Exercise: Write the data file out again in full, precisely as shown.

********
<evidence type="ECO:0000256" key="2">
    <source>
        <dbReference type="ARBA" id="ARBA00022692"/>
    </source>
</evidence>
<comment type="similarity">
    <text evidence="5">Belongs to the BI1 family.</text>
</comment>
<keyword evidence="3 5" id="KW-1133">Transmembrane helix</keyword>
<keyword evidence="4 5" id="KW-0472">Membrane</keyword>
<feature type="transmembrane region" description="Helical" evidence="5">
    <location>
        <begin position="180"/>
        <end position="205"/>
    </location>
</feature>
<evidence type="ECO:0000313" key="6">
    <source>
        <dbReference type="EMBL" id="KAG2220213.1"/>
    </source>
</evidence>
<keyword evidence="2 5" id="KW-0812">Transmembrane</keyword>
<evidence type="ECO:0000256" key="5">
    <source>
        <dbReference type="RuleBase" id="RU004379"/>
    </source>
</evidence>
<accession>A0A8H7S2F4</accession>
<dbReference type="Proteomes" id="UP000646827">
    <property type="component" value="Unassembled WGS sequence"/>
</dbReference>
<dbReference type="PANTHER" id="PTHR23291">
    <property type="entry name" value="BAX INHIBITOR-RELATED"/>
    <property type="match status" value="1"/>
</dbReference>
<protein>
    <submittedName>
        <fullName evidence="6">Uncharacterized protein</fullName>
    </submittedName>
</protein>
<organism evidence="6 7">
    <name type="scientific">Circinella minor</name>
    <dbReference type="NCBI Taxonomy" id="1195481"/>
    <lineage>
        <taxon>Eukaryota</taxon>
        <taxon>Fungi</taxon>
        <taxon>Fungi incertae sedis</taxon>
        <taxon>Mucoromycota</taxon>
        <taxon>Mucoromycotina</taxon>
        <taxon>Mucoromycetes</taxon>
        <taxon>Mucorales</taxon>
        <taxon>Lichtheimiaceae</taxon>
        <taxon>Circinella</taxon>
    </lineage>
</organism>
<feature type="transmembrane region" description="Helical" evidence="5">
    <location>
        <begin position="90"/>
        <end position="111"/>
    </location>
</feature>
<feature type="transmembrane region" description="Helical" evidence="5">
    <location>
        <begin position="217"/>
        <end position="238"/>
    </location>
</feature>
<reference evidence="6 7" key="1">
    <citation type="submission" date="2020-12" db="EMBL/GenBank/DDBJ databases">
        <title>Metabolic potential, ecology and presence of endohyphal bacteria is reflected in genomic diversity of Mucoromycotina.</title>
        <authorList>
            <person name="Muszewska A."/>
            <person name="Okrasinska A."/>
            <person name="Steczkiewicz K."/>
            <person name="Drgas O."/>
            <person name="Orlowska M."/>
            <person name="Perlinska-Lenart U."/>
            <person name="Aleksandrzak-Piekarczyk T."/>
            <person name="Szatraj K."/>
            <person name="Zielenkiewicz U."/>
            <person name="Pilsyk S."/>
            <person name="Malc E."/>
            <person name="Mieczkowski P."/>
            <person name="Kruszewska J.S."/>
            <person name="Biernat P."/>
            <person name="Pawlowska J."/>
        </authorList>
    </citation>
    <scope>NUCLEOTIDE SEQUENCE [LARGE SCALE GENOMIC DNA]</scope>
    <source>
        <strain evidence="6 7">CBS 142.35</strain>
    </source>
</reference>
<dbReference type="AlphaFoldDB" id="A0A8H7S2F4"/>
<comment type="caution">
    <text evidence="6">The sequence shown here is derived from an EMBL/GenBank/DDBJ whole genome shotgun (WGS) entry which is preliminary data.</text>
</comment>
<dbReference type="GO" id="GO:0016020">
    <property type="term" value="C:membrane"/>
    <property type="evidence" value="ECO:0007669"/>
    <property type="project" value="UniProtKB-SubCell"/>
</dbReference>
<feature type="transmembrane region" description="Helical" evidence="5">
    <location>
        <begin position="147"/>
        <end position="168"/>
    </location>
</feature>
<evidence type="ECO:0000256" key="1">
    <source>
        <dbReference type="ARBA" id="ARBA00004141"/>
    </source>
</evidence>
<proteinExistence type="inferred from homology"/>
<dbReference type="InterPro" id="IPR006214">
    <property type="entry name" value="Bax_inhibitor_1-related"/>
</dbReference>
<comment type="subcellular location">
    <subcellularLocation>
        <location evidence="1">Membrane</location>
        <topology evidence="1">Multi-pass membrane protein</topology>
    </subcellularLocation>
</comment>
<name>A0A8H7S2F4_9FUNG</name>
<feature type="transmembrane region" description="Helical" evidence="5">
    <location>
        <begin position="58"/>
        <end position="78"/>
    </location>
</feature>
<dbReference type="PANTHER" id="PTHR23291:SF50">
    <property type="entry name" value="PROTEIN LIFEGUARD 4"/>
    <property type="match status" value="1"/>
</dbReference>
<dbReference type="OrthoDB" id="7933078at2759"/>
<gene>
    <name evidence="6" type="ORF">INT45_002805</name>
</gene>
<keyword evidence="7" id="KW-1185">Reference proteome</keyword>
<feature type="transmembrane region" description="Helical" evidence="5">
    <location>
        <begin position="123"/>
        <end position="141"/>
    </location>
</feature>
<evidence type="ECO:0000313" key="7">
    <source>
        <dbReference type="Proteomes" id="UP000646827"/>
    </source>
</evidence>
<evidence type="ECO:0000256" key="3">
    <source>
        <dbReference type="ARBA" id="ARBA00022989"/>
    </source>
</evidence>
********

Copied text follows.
<evidence type="ECO:0000256" key="2">
    <source>
        <dbReference type="ARBA" id="ARBA00022692"/>
    </source>
</evidence>
<comment type="similarity">
    <text evidence="5">Belongs to the BI1 family.</text>
</comment>
<keyword evidence="3 5" id="KW-1133">Transmembrane helix</keyword>
<keyword evidence="4 5" id="KW-0472">Membrane</keyword>
<feature type="transmembrane region" description="Helical" evidence="5">
    <location>
        <begin position="180"/>
        <end position="205"/>
    </location>
</feature>
<evidence type="ECO:0000313" key="6">
    <source>
        <dbReference type="EMBL" id="KAG2220213.1"/>
    </source>
</evidence>
<keyword evidence="2 5" id="KW-0812">Transmembrane</keyword>
<evidence type="ECO:0000256" key="5">
    <source>
        <dbReference type="RuleBase" id="RU004379"/>
    </source>
</evidence>
<accession>A0A8H7S2F4</accession>
<dbReference type="Proteomes" id="UP000646827">
    <property type="component" value="Unassembled WGS sequence"/>
</dbReference>
<dbReference type="PANTHER" id="PTHR23291">
    <property type="entry name" value="BAX INHIBITOR-RELATED"/>
    <property type="match status" value="1"/>
</dbReference>
<protein>
    <submittedName>
        <fullName evidence="6">Uncharacterized protein</fullName>
    </submittedName>
</protein>
<organism evidence="6 7">
    <name type="scientific">Circinella minor</name>
    <dbReference type="NCBI Taxonomy" id="1195481"/>
    <lineage>
        <taxon>Eukaryota</taxon>
        <taxon>Fungi</taxon>
        <taxon>Fungi incertae sedis</taxon>
        <taxon>Mucoromycota</taxon>
        <taxon>Mucoromycotina</taxon>
        <taxon>Mucoromycetes</taxon>
        <taxon>Mucorales</taxon>
        <taxon>Lichtheimiaceae</taxon>
        <taxon>Circinella</taxon>
    </lineage>
</organism>
<feature type="transmembrane region" description="Helical" evidence="5">
    <location>
        <begin position="90"/>
        <end position="111"/>
    </location>
</feature>
<feature type="transmembrane region" description="Helical" evidence="5">
    <location>
        <begin position="217"/>
        <end position="238"/>
    </location>
</feature>
<reference evidence="6 7" key="1">
    <citation type="submission" date="2020-12" db="EMBL/GenBank/DDBJ databases">
        <title>Metabolic potential, ecology and presence of endohyphal bacteria is reflected in genomic diversity of Mucoromycotina.</title>
        <authorList>
            <person name="Muszewska A."/>
            <person name="Okrasinska A."/>
            <person name="Steczkiewicz K."/>
            <person name="Drgas O."/>
            <person name="Orlowska M."/>
            <person name="Perlinska-Lenart U."/>
            <person name="Aleksandrzak-Piekarczyk T."/>
            <person name="Szatraj K."/>
            <person name="Zielenkiewicz U."/>
            <person name="Pilsyk S."/>
            <person name="Malc E."/>
            <person name="Mieczkowski P."/>
            <person name="Kruszewska J.S."/>
            <person name="Biernat P."/>
            <person name="Pawlowska J."/>
        </authorList>
    </citation>
    <scope>NUCLEOTIDE SEQUENCE [LARGE SCALE GENOMIC DNA]</scope>
    <source>
        <strain evidence="6 7">CBS 142.35</strain>
    </source>
</reference>
<dbReference type="AlphaFoldDB" id="A0A8H7S2F4"/>
<comment type="caution">
    <text evidence="6">The sequence shown here is derived from an EMBL/GenBank/DDBJ whole genome shotgun (WGS) entry which is preliminary data.</text>
</comment>
<dbReference type="GO" id="GO:0016020">
    <property type="term" value="C:membrane"/>
    <property type="evidence" value="ECO:0007669"/>
    <property type="project" value="UniProtKB-SubCell"/>
</dbReference>
<feature type="transmembrane region" description="Helical" evidence="5">
    <location>
        <begin position="147"/>
        <end position="168"/>
    </location>
</feature>
<evidence type="ECO:0000256" key="1">
    <source>
        <dbReference type="ARBA" id="ARBA00004141"/>
    </source>
</evidence>
<proteinExistence type="inferred from homology"/>
<dbReference type="InterPro" id="IPR006214">
    <property type="entry name" value="Bax_inhibitor_1-related"/>
</dbReference>
<comment type="subcellular location">
    <subcellularLocation>
        <location evidence="1">Membrane</location>
        <topology evidence="1">Multi-pass membrane protein</topology>
    </subcellularLocation>
</comment>
<name>A0A8H7S2F4_9FUNG</name>
<feature type="transmembrane region" description="Helical" evidence="5">
    <location>
        <begin position="58"/>
        <end position="78"/>
    </location>
</feature>
<dbReference type="PANTHER" id="PTHR23291:SF50">
    <property type="entry name" value="PROTEIN LIFEGUARD 4"/>
    <property type="match status" value="1"/>
</dbReference>
<dbReference type="OrthoDB" id="7933078at2759"/>
<gene>
    <name evidence="6" type="ORF">INT45_002805</name>
</gene>
<keyword evidence="7" id="KW-1185">Reference proteome</keyword>
<feature type="transmembrane region" description="Helical" evidence="5">
    <location>
        <begin position="123"/>
        <end position="141"/>
    </location>
</feature>
<evidence type="ECO:0000313" key="7">
    <source>
        <dbReference type="Proteomes" id="UP000646827"/>
    </source>
</evidence>
<evidence type="ECO:0000256" key="3">
    <source>
        <dbReference type="ARBA" id="ARBA00022989"/>
    </source>
</evidence>